Almost all of the Democrats targeted in these campaigns won their elections. The economic crisis played a decisive role, not merely by driving Republicans down in the polls, but by erasing assets of the people who had been funding anti-EFCA campaigns. Sheldon Adelson, the Las Vegas billionaire who had given $30 million to the Freedom’s Watch PAC and had called EFCA a “fundamental threat” to society, lost an eventual $24 billion of his net worth in the crash.
The sinking fortunes of funders like Adelson caused anti-EFCA campaigners to scale back at a critical time. Now, some worry about the effort to run ballot initiative campaigns in states for the lack of funds. “The business community has a very big appetite for the campaign against EFCA,” said one campaign insider. “It’s also very hungry, and the cupboard is bare. They have no money. Everyone is trying to raise money.”
“The very existence of efforts in the states is healthy,” said Ernie Istook, the chairman of the coalition’s advisory board, on Wednesday. Istook, a former Republican congressman from Oklahoma and a fellow at the Heritage Foundation, said that he’d received positive feedback from his friends in Congress because the ballot initiatives, by attracting local media, “are helping to educate the public and open up new fronts. Our goal is not simply to win a one-time fight in Congress, because bills can be re-filed in the next session. Our goal is to enact provisions that kill the idea.”
Some anti-EFCA campaigners in Washington disagree with this, and point out that the states where ballot initiatives have been launched do not contain swing senators who could cast the deciding votes in a 2009 or 2010 EFCA fight. Rep. Bedingfield’s South Carolina has two Republican senators, whose opposition has never been in question.
While Bedingfield says that his effort can be “a tool to tell businesses to come to South Carolina,” it doesn’t calm Washington’s anti-EFCA campaigners. The proposed language in South Carolina and the 10 other states read, in part, “Where state or federal law requires elections for public office or public votes on initiatives or referenda, or designations or authorizations of employee representation, the right of individuals to vote by secret ballot shall be guaranteed.” Some campaigners argue that a pre-emptive law like this won’t work; if it could, it would have been tried already.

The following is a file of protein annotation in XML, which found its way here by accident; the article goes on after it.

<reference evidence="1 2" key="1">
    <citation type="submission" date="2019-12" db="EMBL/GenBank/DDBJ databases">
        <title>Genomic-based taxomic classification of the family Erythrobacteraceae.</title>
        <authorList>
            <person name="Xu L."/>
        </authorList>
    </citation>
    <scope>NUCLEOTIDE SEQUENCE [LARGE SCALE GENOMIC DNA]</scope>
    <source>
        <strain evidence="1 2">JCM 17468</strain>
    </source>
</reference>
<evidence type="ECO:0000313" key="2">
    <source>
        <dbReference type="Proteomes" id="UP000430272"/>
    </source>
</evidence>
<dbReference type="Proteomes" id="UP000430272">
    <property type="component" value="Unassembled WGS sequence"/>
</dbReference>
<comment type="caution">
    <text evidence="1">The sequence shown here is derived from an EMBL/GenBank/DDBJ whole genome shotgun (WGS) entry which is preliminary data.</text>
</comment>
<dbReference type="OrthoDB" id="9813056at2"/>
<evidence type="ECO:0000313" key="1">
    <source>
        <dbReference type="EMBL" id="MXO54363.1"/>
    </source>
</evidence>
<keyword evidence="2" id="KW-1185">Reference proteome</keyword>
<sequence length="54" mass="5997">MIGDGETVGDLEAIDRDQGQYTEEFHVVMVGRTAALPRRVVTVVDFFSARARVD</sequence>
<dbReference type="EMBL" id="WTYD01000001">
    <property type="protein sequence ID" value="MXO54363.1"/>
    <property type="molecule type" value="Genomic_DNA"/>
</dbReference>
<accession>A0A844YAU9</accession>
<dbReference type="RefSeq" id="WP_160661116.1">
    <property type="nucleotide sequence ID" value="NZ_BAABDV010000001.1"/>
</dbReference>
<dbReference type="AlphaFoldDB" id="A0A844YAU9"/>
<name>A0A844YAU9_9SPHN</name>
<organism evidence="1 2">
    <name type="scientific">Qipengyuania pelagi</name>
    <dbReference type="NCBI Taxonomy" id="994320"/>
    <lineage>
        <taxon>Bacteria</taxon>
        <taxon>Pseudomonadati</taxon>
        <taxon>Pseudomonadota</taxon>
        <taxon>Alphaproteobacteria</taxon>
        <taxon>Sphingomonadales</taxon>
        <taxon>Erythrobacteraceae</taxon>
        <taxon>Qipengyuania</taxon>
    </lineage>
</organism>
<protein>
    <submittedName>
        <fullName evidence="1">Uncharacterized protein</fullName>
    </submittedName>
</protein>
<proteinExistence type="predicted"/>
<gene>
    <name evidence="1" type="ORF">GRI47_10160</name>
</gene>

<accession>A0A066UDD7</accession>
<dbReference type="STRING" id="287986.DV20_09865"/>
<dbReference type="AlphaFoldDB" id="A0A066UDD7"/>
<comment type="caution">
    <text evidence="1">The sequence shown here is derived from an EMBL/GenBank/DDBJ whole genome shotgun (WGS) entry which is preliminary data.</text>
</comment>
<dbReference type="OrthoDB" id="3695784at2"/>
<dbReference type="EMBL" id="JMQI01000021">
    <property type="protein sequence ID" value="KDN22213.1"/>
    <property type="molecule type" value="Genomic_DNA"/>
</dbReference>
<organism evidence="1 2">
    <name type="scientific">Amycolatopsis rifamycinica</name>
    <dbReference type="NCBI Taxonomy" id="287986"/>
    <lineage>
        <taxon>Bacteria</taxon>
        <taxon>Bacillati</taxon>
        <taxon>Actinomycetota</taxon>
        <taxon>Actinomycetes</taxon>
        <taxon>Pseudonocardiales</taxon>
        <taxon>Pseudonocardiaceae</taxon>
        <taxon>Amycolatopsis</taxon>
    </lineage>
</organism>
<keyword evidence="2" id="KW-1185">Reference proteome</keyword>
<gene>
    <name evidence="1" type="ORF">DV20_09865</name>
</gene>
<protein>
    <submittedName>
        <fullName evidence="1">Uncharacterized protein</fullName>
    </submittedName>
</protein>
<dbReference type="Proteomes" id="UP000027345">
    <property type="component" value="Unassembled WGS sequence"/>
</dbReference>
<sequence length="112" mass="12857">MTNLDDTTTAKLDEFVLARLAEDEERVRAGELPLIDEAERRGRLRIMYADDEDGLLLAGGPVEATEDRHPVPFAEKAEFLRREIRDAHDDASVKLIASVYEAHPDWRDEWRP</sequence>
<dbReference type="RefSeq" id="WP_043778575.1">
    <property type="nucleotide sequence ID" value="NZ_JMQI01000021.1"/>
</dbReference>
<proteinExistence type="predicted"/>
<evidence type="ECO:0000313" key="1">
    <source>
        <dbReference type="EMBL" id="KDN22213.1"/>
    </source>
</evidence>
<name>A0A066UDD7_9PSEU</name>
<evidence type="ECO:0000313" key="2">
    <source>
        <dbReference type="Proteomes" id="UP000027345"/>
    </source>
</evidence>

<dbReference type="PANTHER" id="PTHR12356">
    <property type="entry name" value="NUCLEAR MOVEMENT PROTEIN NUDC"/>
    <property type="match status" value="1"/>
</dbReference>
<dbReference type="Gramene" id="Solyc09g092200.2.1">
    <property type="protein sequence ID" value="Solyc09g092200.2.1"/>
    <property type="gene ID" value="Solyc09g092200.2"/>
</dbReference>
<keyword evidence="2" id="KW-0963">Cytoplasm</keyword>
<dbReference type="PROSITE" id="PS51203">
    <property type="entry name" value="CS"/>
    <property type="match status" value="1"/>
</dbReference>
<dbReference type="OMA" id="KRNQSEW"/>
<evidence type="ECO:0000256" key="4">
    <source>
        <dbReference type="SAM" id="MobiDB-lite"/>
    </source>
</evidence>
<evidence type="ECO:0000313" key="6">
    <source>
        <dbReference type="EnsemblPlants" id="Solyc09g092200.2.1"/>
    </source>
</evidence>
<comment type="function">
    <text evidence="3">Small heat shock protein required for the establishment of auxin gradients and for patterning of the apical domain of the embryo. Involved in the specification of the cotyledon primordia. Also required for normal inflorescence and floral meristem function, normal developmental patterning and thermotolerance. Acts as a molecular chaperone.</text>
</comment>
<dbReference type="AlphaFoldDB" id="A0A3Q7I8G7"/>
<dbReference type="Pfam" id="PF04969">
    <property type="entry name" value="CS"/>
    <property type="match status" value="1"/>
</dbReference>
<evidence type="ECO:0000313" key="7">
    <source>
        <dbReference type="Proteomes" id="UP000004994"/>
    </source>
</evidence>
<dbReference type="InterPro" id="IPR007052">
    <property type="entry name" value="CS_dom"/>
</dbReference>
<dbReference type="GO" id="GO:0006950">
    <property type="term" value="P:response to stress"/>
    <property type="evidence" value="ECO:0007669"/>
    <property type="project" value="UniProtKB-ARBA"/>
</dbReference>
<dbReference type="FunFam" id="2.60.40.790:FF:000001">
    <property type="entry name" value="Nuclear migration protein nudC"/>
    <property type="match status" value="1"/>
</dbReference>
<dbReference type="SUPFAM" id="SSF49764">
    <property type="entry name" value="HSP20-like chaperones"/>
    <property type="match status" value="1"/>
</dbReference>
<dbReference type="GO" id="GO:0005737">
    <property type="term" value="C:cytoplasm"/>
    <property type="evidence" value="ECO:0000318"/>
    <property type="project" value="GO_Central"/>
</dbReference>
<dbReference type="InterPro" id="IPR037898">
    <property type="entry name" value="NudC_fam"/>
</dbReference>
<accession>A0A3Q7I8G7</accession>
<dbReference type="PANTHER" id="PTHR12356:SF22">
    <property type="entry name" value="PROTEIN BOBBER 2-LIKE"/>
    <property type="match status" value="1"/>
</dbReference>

Clint Bolick, a fellow at Arizona’s free-market Goldwater Institute and the principal legal adviser for the coalition, disagrees. “I didn’t hear anyone talking about this idea until very recently,” Bolick said. “It’s happening now because the threat is more significant. Even if the folks in D.C. are successful at derailing EFCA this time, we’re likely to have an even more Democratic senate in two years. It’s essential that we create some thunder at the grass roots.”
“We’ve got many of the same donors as [the Washington campaigners],” Bolick continued. “I don’t perceive any shorting of funding.”
In a legal memo that Bolick wrote for the coalition, he acknowledges that if anti-EFCA ballot measures pass after the president signs the bill, it will be difficult to defend the new lines in state constitutions. “Federal preemption law will present a significant challenge to state constitutional protections of the right to secret ballot,” Bolick wrote, “but ultimately, the interests served by such provisions should prevail.” That is exactly why some Washington activists oppose the state-focused campaign, and why labor attorneys contacted by TWI are not overly worried about it.
That won’t dissuade Bolick and the other members of the coalition from focusing their attention in states, ignoring the Senate, and trying to build a populist movement against EFCA. “You don’t get rid of your relief pitcher because you’ve lost your starter.”